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Nick Herbert to Chair CoP board

Former Policing Minister appointed to provide strategic direction for CoP working with new CEO who is yet to be appointed

Lord Nick Herbert, who was Theresa May’s policing and crime minister, is returning to the sector to become the new Chair of the College of Policing.

As minister, he championed the abolition of Police Authorities and the creation of Police and Crime Commissioners as their replacement.

He takes over from interim Chair Christine Elliott, who was in post since march last year and is credited with strengthening the scrutiny applied by the board.

As chair of the Board Lord Herbert will be paid pro rata based on an  annual salary of £135k for working 1-2 days a week on a three-year appointment.

It is part of a major shake-up at the College which is currently looking to appoint a new Chief Executive following the retirement of Mike Cunningham.

Lord Herbert served in the May administration which delivered many of the austerity cuts to the Service and made changes to the criminal justice system that were controversial at the time

The Home Secretary, Priti Patel, on announcing the appointment, said: I welcome Nick as the new Chair of the College of Policing – he will bring with him a wealth of experience and knowledge of policing and the criminal justice system.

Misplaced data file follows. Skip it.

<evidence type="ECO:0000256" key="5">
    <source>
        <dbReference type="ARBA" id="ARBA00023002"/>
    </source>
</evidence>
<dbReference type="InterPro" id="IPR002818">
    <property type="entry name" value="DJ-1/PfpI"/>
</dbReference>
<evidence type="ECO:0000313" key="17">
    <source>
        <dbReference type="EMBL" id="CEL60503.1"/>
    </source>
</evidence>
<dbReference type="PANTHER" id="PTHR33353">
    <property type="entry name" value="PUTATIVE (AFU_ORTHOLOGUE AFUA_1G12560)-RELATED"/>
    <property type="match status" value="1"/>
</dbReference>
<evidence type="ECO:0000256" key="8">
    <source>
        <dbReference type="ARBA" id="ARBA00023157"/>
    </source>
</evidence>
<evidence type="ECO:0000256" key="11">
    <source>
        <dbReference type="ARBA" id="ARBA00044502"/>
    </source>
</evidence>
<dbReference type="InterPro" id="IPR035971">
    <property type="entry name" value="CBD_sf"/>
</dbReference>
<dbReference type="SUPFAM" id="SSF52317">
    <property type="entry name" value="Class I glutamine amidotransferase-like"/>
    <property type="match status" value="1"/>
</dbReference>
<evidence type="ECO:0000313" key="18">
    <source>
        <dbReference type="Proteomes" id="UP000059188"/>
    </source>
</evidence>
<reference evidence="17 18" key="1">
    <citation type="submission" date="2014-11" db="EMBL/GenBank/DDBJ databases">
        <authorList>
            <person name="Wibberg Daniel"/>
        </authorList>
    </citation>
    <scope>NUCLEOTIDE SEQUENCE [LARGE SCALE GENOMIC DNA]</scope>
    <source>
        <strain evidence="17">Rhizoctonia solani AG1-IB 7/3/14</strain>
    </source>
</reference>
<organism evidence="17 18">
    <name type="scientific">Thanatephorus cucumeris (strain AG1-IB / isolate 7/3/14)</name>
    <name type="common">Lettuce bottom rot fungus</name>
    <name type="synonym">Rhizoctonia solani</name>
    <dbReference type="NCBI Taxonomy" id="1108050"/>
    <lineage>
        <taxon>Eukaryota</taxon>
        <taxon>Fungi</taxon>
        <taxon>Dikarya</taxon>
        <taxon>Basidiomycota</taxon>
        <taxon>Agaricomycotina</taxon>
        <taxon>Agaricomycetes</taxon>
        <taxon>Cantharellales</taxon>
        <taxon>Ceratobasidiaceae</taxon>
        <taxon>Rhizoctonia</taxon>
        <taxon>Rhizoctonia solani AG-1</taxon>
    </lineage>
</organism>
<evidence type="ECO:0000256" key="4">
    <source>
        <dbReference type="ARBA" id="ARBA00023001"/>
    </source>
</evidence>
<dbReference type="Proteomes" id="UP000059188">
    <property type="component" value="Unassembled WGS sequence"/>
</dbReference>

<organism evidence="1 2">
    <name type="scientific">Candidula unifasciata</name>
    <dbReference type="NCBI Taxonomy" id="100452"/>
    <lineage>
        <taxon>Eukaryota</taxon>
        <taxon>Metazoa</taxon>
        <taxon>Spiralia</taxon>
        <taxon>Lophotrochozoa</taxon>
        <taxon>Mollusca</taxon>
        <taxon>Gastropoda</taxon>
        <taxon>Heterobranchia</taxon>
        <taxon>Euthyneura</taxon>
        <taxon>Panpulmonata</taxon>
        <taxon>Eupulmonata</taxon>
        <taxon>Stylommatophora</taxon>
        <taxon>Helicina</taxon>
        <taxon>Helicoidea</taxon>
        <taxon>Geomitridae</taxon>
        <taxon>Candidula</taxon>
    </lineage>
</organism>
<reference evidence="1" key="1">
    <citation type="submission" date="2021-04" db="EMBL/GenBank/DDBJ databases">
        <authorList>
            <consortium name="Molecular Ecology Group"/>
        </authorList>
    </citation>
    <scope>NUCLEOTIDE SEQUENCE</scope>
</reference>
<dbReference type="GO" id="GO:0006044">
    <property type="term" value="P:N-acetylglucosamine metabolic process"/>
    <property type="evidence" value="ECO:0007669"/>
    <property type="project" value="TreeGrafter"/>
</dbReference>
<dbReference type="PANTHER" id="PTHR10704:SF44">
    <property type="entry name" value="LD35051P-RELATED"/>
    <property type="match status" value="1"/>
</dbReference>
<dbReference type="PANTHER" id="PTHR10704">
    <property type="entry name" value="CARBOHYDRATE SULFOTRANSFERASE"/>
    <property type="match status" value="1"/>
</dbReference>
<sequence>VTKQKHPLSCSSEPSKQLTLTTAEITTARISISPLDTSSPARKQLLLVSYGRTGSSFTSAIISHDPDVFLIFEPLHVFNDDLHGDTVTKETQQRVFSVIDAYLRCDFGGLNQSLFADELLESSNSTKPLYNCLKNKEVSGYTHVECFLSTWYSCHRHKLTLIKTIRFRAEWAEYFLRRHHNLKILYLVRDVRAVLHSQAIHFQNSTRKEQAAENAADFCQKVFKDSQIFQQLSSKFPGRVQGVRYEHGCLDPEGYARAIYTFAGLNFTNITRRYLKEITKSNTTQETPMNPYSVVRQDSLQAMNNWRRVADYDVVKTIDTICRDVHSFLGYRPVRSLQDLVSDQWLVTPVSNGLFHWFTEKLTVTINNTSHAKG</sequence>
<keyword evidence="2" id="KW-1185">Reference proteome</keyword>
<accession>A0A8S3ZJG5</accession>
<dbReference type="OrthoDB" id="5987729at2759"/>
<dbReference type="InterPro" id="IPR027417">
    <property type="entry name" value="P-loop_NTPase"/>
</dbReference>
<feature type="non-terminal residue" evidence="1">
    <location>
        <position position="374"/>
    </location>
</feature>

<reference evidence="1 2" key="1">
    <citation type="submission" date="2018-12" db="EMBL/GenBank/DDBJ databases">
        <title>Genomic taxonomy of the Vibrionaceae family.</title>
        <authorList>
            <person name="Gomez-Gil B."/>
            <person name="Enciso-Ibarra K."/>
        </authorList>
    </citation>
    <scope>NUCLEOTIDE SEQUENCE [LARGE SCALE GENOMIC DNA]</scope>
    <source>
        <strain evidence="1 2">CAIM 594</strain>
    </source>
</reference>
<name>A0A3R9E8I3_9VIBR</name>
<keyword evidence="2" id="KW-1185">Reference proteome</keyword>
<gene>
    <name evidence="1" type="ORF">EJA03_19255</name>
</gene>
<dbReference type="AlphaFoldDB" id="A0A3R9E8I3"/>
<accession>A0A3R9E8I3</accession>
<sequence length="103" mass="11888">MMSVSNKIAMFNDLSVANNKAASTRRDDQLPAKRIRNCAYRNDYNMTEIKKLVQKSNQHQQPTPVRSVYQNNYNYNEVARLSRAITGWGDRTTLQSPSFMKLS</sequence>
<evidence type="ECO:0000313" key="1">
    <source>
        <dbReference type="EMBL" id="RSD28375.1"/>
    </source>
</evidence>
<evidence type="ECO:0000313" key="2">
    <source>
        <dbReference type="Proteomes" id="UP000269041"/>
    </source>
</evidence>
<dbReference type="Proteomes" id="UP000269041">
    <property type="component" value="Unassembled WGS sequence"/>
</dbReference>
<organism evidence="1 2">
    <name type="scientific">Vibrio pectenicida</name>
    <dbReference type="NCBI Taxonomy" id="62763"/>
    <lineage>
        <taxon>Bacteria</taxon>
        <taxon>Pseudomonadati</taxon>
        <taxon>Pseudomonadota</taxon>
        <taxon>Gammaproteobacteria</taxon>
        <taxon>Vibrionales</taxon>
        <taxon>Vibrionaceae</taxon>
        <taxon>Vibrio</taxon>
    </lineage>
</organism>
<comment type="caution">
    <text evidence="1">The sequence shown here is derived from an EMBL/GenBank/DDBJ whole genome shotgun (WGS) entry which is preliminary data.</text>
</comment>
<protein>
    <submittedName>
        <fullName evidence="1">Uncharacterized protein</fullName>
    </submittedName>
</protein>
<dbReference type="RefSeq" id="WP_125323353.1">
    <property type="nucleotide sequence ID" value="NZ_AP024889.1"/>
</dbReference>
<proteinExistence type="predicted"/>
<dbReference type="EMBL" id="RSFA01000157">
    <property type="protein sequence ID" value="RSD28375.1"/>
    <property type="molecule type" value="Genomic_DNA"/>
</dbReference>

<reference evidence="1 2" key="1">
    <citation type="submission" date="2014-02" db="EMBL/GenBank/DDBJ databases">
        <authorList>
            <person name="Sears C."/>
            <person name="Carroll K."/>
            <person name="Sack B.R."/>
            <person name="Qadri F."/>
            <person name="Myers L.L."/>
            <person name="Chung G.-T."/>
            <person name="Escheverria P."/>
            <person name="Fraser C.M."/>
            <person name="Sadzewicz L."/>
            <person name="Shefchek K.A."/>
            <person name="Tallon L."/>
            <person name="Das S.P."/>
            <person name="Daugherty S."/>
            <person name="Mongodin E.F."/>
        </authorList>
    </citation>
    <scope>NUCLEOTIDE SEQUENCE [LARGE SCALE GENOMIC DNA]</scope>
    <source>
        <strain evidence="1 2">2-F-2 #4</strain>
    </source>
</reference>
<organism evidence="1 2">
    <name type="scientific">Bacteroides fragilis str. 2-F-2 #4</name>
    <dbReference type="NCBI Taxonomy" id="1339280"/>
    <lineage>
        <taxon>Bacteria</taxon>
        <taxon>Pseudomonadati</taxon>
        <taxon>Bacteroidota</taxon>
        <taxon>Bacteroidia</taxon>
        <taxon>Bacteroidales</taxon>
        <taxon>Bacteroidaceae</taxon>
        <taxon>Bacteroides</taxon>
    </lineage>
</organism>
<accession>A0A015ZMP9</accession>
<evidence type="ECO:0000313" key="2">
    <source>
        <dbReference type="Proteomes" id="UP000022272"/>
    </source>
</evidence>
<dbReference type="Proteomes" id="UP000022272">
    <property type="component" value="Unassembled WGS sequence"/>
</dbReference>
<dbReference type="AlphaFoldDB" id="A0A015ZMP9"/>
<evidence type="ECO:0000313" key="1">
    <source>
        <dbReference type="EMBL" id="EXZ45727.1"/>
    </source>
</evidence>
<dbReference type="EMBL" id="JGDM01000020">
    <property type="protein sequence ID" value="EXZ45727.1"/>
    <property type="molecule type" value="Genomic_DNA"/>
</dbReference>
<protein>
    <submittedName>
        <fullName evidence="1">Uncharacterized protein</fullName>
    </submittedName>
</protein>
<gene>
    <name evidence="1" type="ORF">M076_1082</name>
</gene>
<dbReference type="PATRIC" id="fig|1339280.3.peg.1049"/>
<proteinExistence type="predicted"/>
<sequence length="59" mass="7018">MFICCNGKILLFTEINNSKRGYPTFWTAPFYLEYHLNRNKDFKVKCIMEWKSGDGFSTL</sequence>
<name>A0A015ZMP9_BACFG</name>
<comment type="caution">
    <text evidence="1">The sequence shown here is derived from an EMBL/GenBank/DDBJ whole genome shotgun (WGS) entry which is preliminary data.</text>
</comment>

"The College of Policing plays a vital role in delivering the training that makes our police force the best in the world, and is playing a crucial role in the recruitment of 20,000 additional police officers.

"I would like to extend my thanks to Christine for her part in leading the College through the challenging demands on policing in 2020."

Lord Herbert said: “I drove the formation of the College nearly a decade ago because l believe it has a vital role to play in promoting leadership, setting standards and supporting the drive to reduce crime.

"I think it's timely to begin with a fundamental review of the College, its effectiveness and place in the policing landscape. I want to ensure that the College fulfils its mission and is highly valued by every section of policing, from officers on the frontline to Chief Constables and Police and Crime Commissioners.

"This is a demanding time for policing but also an exciting one as we recruit 20,000 new officers. With new forms of crime and the advance of technology, it has never been more important to ensure that we have a well led, highly trained and skilled service.”

National Police Chiefs’ Council Chair, Martin Hewitt, said: “This appointment comes at an important time both for policing and for the College. Police officers are front and centre of the national response to Coronavirus which means their professionalism and the standards they work to are firmly in the public eye.

“I look forward to working with Nick to ensure the College continues to develop its offer, building the evidence base for what works in policing and helping officers continue their professional development.”

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